The Sound and the Fury | Elevator Repair ServicePhotos - Joan Marcus

No doubt exists as to where this play is located. The deep South of the United States Of America is steeped in the set, accents, sounds, characters and general ambience.

The Sound and the Fury excels in portraying a southern family, warts and all, but it is a discordant sound, one that is hard to follow. Even with surtitles outlining the plot, this play is incomprehensible unless perhaps you have already read the novel?

The Sound and the Fury is based on the eponymous novel by William Faulkner, who himself is quoted as calling the novel “a real son of a bitch”.

Elevator Repair Service has taken a complicated novel, complex characters and added further complications by having the actors constantly switch roles. The end result is somewhat like watching a speeded-up square dance with oddball characters constantly changing costumes and partners.

Perhaps this is to emphasise the fact that this family is speaking but not communicating. If so the experiment has failed, because the play itself speaks but does not communicate.

This play is told from the point of view of Benjamin Compson, a handicapped and child-like 33 year old. This is based on the first part of the novel, April 7, 1928 and is highly disjointed, adding further to the confusion.

Susie Sokol is the first Benjy and fails to really engage. It is a tough role, and yet central to the play. Aaron Landsman who later plays Benjy is more believable and portrays more emotion. Likewise Annie McNamara is not convincing at portraying the manipulative mother, Caroline. Her Caroline is whiny and irritating, whereas Vin Knight and Creig Sargeant instill much more of the power and control that can be executed by such moaning despots.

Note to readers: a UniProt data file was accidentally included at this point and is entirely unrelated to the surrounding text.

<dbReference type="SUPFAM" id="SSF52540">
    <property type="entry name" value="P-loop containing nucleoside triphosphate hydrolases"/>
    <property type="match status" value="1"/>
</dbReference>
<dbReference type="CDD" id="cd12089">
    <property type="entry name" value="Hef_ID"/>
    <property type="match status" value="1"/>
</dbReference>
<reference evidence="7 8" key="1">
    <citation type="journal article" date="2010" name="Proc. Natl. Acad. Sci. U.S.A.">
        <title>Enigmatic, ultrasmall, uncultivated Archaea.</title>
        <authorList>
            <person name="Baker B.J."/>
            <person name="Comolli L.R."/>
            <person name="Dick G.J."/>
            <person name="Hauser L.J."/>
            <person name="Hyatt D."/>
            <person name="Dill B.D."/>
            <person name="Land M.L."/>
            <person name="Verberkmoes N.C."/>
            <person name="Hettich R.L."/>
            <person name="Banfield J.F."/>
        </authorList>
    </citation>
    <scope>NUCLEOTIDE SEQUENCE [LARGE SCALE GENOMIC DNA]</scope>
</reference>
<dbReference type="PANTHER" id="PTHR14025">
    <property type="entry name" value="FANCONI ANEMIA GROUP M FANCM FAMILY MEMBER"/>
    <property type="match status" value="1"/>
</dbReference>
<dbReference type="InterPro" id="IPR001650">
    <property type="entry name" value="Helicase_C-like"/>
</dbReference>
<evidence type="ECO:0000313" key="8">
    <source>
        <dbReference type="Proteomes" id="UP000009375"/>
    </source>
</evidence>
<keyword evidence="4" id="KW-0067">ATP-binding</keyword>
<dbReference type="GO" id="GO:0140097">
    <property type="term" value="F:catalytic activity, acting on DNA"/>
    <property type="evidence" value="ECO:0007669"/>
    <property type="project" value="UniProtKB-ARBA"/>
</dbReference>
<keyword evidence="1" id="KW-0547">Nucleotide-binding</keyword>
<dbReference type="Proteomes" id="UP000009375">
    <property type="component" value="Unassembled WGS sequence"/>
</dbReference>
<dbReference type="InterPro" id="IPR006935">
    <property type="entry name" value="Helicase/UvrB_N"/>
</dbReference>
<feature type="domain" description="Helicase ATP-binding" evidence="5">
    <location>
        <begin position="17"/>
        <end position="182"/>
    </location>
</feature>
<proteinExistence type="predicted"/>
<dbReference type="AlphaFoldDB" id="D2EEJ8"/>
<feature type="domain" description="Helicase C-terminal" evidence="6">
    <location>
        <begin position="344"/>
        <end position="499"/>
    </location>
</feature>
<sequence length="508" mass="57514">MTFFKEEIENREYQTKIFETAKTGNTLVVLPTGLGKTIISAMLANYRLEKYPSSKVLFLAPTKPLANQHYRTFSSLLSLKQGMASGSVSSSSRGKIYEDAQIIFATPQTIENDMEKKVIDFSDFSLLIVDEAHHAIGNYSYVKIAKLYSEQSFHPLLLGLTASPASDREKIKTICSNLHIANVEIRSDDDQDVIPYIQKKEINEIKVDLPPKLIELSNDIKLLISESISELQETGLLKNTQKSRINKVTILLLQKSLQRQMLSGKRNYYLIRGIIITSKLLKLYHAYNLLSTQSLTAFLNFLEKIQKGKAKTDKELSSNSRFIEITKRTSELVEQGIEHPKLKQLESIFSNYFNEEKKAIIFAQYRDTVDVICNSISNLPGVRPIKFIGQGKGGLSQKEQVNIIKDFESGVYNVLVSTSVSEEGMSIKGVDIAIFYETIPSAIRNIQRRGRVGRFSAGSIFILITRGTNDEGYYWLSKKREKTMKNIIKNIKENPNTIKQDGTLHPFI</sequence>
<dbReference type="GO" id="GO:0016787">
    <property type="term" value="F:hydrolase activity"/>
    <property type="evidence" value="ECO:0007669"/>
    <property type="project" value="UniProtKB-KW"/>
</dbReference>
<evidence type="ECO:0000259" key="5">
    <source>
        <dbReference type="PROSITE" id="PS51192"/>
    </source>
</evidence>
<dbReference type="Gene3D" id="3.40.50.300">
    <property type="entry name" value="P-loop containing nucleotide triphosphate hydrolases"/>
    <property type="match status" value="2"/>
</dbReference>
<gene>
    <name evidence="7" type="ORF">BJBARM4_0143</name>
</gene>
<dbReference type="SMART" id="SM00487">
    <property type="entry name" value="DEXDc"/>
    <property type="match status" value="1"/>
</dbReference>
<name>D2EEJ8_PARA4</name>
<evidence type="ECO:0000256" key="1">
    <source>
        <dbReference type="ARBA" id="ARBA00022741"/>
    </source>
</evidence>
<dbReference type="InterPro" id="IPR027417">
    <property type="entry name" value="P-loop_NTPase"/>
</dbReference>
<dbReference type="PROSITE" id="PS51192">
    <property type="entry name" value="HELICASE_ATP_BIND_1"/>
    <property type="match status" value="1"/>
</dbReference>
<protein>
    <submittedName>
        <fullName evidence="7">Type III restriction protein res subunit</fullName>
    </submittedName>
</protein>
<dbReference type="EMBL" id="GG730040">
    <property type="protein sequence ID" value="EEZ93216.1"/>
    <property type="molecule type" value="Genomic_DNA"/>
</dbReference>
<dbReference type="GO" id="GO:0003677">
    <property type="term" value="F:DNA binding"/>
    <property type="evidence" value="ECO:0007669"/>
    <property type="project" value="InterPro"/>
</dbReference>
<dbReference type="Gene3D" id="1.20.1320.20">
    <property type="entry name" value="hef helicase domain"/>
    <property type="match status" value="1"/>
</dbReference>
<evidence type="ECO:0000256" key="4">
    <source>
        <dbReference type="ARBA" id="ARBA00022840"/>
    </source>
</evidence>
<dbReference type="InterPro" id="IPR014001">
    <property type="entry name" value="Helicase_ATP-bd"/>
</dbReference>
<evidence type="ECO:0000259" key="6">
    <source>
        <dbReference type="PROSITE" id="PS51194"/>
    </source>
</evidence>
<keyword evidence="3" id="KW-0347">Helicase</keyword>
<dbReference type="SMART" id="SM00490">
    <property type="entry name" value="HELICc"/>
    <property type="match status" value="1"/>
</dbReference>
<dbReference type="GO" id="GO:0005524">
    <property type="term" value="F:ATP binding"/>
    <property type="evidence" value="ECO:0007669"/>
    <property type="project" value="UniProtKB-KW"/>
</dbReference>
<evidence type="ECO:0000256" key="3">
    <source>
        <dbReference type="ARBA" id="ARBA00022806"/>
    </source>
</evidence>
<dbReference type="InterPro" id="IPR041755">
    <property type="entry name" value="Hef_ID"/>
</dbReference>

Moments of brilliance do shine from this production and cast as director John Collins does his best to make the most of this challenging work. Several of the ensemble shine in their various roles, David Zinn’s scenic design is memorable and Matt Tierney’s sound design is inspired and integral.

However, overall this traveling troupe has come dangerously close to producing a show that has plenty of static but is hard to tune into.


2010 Adelaide Festival presents
The Sound and the Fury (April Seventh, 1928)
Elevator Repair Service

Director John Collins

Venue: Dunstan Playhouse, Adelaide Festival Centre
Dates/Times: 11, 12 March 7.30pm, 13 March 2.00pm & 7.30pm, 14 March 6.00pm
Tickets: Adult $79 Friends $67 Conc $59 Fringe Benefits $25
Bookings: BASS 131 246 | adelaidefestival.com.au

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